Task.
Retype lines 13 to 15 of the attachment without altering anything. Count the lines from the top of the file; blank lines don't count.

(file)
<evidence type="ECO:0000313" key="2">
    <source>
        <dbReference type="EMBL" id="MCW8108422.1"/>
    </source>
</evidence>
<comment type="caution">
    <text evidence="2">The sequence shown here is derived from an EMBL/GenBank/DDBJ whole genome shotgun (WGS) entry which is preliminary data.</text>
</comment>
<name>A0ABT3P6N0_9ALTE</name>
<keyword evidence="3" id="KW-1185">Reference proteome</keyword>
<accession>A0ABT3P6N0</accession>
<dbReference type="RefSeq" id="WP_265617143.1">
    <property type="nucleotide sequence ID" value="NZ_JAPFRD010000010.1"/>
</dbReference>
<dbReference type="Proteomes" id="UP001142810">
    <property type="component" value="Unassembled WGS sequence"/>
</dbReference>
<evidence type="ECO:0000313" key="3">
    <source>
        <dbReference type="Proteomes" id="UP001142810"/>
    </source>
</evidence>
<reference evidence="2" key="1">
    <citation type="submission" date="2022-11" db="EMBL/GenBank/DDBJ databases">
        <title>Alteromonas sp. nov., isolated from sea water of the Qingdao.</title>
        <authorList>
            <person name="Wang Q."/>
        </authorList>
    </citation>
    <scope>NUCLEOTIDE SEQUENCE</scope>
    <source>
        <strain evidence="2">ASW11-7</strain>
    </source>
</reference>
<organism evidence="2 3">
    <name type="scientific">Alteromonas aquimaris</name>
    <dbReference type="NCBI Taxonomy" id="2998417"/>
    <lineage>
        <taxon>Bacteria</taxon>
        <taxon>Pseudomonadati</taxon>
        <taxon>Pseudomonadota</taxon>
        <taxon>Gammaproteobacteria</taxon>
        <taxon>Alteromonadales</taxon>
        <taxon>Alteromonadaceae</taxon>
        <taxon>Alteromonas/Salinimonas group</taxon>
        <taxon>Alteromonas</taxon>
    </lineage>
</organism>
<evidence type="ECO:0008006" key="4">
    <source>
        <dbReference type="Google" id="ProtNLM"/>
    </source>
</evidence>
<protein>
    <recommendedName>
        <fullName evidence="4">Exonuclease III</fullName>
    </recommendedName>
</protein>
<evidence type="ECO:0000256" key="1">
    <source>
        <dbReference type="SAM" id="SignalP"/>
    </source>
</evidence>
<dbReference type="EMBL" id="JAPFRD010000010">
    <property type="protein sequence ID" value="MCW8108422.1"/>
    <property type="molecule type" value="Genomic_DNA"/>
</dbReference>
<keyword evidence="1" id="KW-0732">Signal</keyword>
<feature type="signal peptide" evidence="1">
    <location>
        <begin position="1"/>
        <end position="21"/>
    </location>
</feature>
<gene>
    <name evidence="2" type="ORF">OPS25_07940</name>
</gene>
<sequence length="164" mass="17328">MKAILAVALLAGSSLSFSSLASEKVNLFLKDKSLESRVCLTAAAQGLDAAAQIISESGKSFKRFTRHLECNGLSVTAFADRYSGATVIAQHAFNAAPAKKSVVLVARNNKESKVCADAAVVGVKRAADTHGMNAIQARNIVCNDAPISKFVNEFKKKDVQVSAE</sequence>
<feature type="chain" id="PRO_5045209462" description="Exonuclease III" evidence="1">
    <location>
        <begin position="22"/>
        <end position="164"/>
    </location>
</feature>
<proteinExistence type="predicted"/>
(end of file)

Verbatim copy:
    <property type="nucleotide sequence ID" value="NZ_JAPFRD010000010.1"/>
</dbReference>
<dbReference type="Proteomes" id="UP001142810">